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I think there are specific pockets where XHTML may catch on. The WAP forum
as decided to drop WML and proceed instead wtih XHTML. Pages designed to
work on microbrowsers and embedded browsers will likely be xhtml.
I suspect search engines are likely to favor compliant html more than
Some companies that deliver products where HTML might be mined for embedded
xml content are likely to use XHTML so they can use a single DOM. So,
adoption of XHTML by authors will likely be based on their application.
Most HTML tools generate bad HTML with embedded font tags splathered
throught documents (as opposed to CSS); until widely used products like
front page start emitting XHTML, we are going to see XML limited to those
concerned with accessability or embeddability or long term survivability of
One problem I have had is with geocities free web page service using XHTML
as the file format. They add some tags to the HTML in a non HTML/XHTML
compatible manner rather than inserting the tags for the adds in a good
spot. Browsers annunicate errors when they try and render the page, because
the XHTML namespace is referenced but the document is not valid.
I find it somewhat ironic that Microsoft (who in my opinion is the prime
mover for the success of XML) funds the W3C usability, provides some of the
best XML tools going (like their DOM, .net APIs, XSLT implementations, and
web browsers), is a superb XML company have products that produce bad and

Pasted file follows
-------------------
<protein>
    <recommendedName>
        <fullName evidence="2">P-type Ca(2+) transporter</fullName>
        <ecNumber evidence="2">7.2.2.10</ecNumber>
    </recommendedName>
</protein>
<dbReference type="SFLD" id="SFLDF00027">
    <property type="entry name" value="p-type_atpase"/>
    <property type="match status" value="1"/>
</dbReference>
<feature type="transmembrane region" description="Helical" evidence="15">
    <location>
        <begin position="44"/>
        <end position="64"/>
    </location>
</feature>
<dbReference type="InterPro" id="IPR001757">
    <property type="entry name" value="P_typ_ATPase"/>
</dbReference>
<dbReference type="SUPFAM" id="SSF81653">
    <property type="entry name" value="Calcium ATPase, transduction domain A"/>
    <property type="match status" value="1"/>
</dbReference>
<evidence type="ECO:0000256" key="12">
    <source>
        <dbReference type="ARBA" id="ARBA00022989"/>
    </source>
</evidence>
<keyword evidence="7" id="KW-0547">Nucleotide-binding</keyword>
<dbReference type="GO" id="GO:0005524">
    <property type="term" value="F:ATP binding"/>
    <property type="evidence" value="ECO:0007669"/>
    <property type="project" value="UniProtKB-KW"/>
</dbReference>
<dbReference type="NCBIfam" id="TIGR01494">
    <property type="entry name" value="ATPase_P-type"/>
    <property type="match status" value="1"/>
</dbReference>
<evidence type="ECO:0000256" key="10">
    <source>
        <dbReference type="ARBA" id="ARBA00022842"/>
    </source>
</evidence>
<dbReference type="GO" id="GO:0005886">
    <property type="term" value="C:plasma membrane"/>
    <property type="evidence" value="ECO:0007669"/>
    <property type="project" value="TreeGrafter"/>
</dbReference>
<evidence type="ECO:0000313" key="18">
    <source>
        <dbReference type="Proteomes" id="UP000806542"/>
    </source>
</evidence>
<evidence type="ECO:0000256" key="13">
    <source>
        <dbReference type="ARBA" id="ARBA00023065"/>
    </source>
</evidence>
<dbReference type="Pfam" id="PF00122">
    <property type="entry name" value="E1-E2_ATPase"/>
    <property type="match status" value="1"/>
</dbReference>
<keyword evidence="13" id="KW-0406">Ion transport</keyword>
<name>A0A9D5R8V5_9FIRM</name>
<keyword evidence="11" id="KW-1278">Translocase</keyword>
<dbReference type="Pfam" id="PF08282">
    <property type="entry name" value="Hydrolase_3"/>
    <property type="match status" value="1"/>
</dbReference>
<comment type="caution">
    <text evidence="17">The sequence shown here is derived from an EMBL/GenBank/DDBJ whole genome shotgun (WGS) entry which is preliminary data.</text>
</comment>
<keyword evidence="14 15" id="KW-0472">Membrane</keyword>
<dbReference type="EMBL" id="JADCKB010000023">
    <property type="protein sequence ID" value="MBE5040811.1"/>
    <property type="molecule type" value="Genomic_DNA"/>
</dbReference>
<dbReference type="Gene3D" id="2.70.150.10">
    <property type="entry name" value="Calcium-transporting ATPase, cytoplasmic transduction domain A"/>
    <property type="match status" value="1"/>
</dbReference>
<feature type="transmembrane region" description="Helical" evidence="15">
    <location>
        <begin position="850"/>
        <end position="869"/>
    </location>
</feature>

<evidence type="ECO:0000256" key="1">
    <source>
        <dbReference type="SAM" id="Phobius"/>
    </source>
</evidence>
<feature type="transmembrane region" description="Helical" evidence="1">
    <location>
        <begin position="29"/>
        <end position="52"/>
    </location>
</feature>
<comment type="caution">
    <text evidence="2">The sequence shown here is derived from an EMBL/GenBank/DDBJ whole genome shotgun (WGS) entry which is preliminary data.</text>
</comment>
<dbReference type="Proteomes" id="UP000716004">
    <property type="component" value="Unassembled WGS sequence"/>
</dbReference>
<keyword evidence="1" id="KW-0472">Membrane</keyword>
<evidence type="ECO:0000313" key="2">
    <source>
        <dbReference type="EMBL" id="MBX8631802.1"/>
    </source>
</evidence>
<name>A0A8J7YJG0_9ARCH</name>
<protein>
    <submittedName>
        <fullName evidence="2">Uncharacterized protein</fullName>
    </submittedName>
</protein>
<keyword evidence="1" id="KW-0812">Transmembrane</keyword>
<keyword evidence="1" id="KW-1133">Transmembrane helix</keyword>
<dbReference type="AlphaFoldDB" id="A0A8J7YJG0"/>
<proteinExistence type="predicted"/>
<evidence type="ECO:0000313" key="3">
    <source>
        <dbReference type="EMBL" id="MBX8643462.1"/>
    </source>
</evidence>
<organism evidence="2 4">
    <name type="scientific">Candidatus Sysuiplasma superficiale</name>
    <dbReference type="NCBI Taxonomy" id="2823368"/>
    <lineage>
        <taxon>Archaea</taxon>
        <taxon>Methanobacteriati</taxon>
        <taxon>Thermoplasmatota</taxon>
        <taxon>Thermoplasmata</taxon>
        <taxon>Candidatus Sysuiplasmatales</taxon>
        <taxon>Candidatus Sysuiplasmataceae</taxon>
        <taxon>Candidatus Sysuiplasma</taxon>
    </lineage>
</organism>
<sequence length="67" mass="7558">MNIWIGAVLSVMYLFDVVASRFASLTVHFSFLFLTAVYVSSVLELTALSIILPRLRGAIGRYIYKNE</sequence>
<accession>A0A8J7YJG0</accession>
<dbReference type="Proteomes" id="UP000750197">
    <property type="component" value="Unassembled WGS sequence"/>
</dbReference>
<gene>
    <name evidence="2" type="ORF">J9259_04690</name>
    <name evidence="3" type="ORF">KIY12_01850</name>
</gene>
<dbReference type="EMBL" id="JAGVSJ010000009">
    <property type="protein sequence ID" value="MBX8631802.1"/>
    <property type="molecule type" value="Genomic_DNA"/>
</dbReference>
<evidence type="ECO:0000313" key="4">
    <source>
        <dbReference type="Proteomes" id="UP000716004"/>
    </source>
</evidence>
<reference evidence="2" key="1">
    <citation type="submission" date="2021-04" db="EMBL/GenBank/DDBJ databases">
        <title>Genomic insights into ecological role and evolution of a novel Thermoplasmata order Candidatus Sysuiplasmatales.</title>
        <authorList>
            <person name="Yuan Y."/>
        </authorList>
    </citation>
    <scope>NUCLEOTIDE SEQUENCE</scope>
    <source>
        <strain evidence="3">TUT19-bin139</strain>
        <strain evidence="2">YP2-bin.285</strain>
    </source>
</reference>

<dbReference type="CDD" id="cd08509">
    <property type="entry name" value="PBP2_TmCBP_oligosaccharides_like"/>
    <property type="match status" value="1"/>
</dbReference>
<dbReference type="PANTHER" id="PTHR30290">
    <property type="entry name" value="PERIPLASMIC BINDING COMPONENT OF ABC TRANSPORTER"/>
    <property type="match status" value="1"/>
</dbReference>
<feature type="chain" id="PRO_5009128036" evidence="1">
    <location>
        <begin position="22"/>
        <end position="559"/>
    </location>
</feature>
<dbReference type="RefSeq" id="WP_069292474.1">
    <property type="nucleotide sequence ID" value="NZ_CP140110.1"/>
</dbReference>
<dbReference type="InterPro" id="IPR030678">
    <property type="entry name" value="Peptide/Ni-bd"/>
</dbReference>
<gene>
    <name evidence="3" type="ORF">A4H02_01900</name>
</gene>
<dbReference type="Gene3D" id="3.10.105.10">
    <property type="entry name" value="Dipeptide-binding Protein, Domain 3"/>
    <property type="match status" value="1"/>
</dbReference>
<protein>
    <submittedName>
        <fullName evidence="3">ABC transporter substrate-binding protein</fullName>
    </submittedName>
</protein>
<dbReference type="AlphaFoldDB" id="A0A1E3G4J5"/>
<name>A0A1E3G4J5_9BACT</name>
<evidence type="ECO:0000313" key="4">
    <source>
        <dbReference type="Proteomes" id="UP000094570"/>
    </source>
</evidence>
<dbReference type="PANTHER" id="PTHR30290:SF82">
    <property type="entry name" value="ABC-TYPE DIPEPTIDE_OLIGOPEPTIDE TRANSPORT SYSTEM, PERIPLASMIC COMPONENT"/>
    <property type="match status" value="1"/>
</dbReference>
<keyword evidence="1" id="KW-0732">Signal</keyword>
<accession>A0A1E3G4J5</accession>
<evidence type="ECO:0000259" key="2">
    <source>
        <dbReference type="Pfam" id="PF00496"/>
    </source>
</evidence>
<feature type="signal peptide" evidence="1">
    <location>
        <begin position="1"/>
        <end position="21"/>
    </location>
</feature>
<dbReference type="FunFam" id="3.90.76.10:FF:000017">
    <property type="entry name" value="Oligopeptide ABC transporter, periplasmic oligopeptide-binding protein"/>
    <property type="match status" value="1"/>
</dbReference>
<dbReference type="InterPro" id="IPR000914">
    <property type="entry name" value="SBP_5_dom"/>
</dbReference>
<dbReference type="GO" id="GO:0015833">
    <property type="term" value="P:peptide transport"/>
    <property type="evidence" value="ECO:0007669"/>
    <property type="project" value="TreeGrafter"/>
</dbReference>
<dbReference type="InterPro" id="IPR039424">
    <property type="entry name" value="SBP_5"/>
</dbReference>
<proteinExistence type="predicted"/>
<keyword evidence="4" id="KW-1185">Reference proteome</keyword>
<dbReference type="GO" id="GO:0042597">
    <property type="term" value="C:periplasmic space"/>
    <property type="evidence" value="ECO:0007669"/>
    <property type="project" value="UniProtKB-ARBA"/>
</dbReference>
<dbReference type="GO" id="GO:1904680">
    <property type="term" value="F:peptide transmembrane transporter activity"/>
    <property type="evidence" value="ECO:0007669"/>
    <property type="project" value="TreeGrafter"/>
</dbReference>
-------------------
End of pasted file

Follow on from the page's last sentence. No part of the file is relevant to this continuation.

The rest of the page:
non accessible HTML and don't produce XHTML at all. For example, outlook,
outlook express, and front page use font tags and SGML rather than XML.
http://www.msdn.microsoft.com today has a mix of upper and lowercase HTML
tags and inline styles and CSS. When Microsoft decides XHTML is worth
pursuing, I think it will show up everywhere. That probably won't happen
until they have an accessability initiative.
> -----Original Message-----
> From: Jens Jakob Andersen, PDI [mailto:firstname.lastname@example.org]
> Sent: Wednesday, April 10, 2002 12:42 PM
> To: email@example.com
> Subject: [xml-dev] XHTML survival rate?
> I am wondering (writing on a seminar) whether XHTML will take
> off, or it will stay the IPv6 of the web?
> I can see that with the billions of HTML pages out there,
> where will the usage of XHTML come from, and why should
> anyone go that way?
> I am very open for inputs on XHTML survivability / usability
> in a HTML dominated world.
> Happy *ML'ing
> Jens Jakob
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